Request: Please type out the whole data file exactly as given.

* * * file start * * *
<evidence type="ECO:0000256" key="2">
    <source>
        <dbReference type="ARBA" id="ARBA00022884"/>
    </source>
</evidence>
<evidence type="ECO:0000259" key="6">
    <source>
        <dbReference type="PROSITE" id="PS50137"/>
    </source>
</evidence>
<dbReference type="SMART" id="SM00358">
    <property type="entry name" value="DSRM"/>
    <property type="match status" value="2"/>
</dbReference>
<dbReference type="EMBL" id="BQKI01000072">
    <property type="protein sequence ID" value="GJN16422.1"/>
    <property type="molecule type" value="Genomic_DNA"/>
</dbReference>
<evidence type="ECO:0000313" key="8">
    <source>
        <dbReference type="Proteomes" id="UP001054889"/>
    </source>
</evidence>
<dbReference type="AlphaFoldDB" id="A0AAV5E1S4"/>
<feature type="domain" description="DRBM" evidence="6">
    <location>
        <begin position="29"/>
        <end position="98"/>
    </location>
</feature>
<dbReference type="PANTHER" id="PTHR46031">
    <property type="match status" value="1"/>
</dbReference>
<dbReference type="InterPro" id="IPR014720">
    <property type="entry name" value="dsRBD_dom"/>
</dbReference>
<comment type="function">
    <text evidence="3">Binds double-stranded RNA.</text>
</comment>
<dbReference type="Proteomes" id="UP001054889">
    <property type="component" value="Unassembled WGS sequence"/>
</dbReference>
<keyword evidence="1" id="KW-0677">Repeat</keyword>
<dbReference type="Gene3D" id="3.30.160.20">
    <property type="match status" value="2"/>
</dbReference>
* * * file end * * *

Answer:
<evidence type="ECO:0000256" key="2">
    <source>
        <dbReference type="ARBA" id="ARBA00022884"/>
    </source>
</evidence>
<evidence type="ECO:0000259" key="6">
    <source>
        <dbReference type="PROSITE" id="PS50137"/>
    </source>
</evidence>
<dbReference type="SMART" id="SM00358">
    <property type="entry name" value="DSRM"/>
    <property type="match status" value="2"/>
</dbReference>
<dbReference type="EMBL" id="BQKI01000072">
    <property type="protein sequence ID" value="GJN16422.1"/>
    <property type="molecule type" value="Genomic_DNA"/>
</dbReference>
<evidence type="ECO:0000313" key="8">
    <source>
        <dbReference type="Proteomes" id="UP001054889"/>
    </source>
</evidence>
<dbReference type="AlphaFoldDB" id="A0AAV5E1S4"/>
<feature type="domain" description="DRBM" evidence="6">
    <location>
        <begin position="29"/>
        <end position="98"/>
    </location>
</feature>
<dbReference type="PANTHER" id="PTHR46031">
    <property type="match status" value="1"/>
</dbReference>
<dbReference type="InterPro" id="IPR014720">
    <property type="entry name" value="dsRBD_dom"/>
</dbReference>
<comment type="function">
    <text evidence="3">Binds double-stranded RNA.</text>
</comment>
<dbReference type="Proteomes" id="UP001054889">
    <property type="component" value="Unassembled WGS sequence"/>
</dbReference>
<keyword evidence="1" id="KW-0677">Repeat</keyword>
<dbReference type="Gene3D" id="3.30.160.20">
    <property type="match status" value="2"/>
</dbReference>